Kornacki: Change of Plans, Huntley's Fork in the Road

March 3, 2016

Max Huntley
Max Huntley

By Steve Kornacki

Michigan All-American wrestler Max Huntley has become the ultimate leader in program history. He's the first three-time captain for a school with a glorious grappling tradition that began in the 1920s under legendary Coach Cliff Keen and has spanned 94 seasons.

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Now Huntley wants something else he's always dreamed of attaining -- an NCAA crown in his 197-pound weight class.

Making his quest all the more special is the unique path Huntley has taken to his final season as a collegiate wrestler. He was granted a medical redshirt season that enabled him to get a fourth full season of competition in his sixth year on campus, and is pursuing a postgraduate degree in the prestigious Gerald R. Ford School of Public Policy.

Huntley nearly went in another direction last summer, though, following his father, Peter, into the Marine Corps with hopes of being accepted in officer training.

"It was looking like I was going to be accepted into that training," said Huntley, 24. "So, I was kind of at a crossroads after last year. I made All-American, which was a goal of mine. So, I could go to the Marines with my dad. And my brother (Oscar) is a Navy Seal."

"I know I can work the rest of my life, but I only have a small window of time to compete and wrestle, which is something special."
-- Huntley on returning for his sixth season

The military is as big a part of his heritage as wrestling. His father competed in the sport at Old Dominion University, and his older brother nearly attained All-American status at the Naval Academy.

"I talked with our coaches and it was kind of a tough choice," said Huntley. "There are forks in your life where you ask, 'What if I had done this and gone in the Marines?' But an NCAA championship was also a goal I've had, and that was a big factor."

Michigan has produced 15 wrestlers claiming 22 total NCAA championships, and the last was Huntley's brother-in-law, Kellen Russell.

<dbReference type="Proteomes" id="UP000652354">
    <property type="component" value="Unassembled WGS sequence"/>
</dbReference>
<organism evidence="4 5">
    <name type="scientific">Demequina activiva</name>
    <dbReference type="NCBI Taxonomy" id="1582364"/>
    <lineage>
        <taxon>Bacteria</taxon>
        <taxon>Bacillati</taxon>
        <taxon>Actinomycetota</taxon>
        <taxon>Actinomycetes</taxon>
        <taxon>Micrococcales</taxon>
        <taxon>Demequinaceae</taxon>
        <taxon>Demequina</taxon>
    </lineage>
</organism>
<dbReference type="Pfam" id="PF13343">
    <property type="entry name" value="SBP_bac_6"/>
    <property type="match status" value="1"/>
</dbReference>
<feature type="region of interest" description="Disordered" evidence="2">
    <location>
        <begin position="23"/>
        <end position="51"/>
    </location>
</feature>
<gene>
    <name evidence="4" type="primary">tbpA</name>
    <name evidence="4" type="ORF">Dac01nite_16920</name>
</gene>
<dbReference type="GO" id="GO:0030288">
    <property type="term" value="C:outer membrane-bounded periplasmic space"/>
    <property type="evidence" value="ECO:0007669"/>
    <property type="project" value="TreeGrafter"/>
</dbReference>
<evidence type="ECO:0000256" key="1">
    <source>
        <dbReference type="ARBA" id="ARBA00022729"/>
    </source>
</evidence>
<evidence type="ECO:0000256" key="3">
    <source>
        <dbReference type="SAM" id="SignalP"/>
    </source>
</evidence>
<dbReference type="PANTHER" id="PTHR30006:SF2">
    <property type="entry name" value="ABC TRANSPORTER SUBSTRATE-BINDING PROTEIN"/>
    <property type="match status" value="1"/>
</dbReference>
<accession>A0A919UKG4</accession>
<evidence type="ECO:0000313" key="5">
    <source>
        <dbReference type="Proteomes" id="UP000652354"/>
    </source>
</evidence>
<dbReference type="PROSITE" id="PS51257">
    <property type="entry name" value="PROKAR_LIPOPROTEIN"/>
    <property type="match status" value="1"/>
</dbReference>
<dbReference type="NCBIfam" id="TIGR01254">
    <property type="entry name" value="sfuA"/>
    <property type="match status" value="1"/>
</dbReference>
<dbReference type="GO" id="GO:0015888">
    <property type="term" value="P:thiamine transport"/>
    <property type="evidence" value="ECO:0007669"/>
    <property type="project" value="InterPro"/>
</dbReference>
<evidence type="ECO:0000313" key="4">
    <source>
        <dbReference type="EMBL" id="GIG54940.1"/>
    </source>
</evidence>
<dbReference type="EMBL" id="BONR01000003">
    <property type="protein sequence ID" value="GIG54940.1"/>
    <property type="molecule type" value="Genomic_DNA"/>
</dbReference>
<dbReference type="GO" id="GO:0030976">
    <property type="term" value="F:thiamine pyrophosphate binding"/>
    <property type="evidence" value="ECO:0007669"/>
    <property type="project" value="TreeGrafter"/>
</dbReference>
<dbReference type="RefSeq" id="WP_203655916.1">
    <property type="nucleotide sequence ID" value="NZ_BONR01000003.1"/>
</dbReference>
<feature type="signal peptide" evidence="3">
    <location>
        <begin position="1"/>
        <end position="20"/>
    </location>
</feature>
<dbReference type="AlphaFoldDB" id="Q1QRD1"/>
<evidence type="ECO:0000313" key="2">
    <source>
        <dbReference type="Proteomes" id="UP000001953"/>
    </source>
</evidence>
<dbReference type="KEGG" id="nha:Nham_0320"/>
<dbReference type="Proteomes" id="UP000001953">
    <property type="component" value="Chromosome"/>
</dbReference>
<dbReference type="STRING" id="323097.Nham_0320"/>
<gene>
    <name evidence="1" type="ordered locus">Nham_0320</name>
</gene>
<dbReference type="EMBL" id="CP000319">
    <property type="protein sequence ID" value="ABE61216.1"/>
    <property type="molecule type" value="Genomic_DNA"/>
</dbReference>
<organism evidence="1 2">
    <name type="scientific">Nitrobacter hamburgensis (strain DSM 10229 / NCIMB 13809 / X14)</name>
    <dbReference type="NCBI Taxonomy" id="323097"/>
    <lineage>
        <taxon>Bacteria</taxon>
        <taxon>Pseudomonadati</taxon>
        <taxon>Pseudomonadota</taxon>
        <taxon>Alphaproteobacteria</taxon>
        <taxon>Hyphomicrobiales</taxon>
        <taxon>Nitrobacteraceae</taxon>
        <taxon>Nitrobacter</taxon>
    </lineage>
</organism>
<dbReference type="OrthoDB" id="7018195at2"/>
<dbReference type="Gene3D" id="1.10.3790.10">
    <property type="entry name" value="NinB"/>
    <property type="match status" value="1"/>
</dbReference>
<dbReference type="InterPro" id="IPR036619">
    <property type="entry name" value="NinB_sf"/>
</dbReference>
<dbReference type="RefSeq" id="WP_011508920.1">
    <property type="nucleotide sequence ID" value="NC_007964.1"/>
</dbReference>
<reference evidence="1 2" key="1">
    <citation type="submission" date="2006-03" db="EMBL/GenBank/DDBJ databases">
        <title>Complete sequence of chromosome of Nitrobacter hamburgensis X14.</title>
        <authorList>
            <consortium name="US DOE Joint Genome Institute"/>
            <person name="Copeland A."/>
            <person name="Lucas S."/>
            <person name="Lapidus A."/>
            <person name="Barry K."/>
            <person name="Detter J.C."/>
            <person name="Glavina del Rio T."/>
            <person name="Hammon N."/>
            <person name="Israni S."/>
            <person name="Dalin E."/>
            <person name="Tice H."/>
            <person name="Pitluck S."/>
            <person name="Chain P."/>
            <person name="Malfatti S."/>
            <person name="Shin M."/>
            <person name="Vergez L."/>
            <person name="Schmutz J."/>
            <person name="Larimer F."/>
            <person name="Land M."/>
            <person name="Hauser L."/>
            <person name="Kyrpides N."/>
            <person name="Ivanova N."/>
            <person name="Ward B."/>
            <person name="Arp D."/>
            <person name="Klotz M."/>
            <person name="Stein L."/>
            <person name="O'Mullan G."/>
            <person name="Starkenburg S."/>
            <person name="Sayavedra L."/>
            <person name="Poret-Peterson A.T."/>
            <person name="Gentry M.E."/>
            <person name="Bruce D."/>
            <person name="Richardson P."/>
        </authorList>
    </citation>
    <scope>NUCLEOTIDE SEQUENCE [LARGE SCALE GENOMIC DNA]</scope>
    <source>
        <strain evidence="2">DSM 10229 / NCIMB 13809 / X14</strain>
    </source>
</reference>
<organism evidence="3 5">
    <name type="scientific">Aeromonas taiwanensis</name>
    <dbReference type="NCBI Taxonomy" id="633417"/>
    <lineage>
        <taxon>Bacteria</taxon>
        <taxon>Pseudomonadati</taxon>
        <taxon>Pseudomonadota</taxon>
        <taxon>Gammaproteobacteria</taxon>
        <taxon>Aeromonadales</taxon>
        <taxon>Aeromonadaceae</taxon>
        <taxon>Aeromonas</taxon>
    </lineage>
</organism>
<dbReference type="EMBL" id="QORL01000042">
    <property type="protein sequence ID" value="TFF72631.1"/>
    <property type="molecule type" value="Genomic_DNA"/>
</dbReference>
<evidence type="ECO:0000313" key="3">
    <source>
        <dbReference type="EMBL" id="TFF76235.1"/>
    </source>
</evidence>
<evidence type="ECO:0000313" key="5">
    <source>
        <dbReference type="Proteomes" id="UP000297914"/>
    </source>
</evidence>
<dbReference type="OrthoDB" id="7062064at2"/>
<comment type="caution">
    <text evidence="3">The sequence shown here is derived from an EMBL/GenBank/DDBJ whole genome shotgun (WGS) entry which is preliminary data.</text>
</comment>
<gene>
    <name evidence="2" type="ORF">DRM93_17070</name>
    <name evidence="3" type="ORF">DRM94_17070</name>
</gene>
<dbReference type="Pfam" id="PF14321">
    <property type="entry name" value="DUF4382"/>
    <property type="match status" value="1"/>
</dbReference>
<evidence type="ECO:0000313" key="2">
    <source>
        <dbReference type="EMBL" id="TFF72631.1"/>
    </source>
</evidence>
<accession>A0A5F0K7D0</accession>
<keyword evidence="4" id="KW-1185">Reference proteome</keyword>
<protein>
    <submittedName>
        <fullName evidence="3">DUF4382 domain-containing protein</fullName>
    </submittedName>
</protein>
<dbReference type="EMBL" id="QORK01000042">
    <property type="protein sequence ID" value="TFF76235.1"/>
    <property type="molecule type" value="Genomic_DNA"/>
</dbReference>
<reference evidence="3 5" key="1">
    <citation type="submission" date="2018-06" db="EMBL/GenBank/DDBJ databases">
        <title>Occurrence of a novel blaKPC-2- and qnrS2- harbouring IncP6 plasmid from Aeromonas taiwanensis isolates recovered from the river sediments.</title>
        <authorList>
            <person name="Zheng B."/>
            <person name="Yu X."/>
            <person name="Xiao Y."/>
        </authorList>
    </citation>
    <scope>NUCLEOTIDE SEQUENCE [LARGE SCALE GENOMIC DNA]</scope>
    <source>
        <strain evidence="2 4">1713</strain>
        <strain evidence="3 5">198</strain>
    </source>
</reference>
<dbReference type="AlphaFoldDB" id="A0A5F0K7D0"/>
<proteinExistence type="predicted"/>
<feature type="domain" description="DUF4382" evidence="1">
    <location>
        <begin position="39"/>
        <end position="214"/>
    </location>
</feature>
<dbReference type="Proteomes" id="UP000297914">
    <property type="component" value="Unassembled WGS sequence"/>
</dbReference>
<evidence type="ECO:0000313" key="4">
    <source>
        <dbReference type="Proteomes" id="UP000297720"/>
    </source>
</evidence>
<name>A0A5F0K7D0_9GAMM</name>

"I know I can work the rest of my life," continued Huntley, "but I only have a small window of time to compete and wrestle, which is something special.

"I've got one more chance at the go-round and taking another lap. It's a lot of stress, but I attained another goal of mine last year by becoming an All-American and placing in the top eight."

Huntley finished eighth in the NCAA Championships with a 3-2 record, placed fifth in the challenging Big Ten, and was 24-11 overall.

"And our Public Policy school is one of the top three in the country, possibly the world," said Huntley, an English major while attaining his first degree from Michigan. "So, I'll be able to finish that program when I'm 25 years old, and that will be nice. That was another big factor in my choice to stay.

"I'm still trying to figure out what I want to do in public policy, but I have an internship that's required in the summer to help there. I'm looking at doing something in national security or as a government agent. If I do something in the private sector, it'll be national security."

Huntley's father is a Marine colonel in charge of that military branch's version of Navy Seals. Max said his father didn't so much help him with wrestling as he did in guiding him to the personality traits such as "strong work ethic" and "leadership" that helped him and his brother, who is 15 months older, in the sport.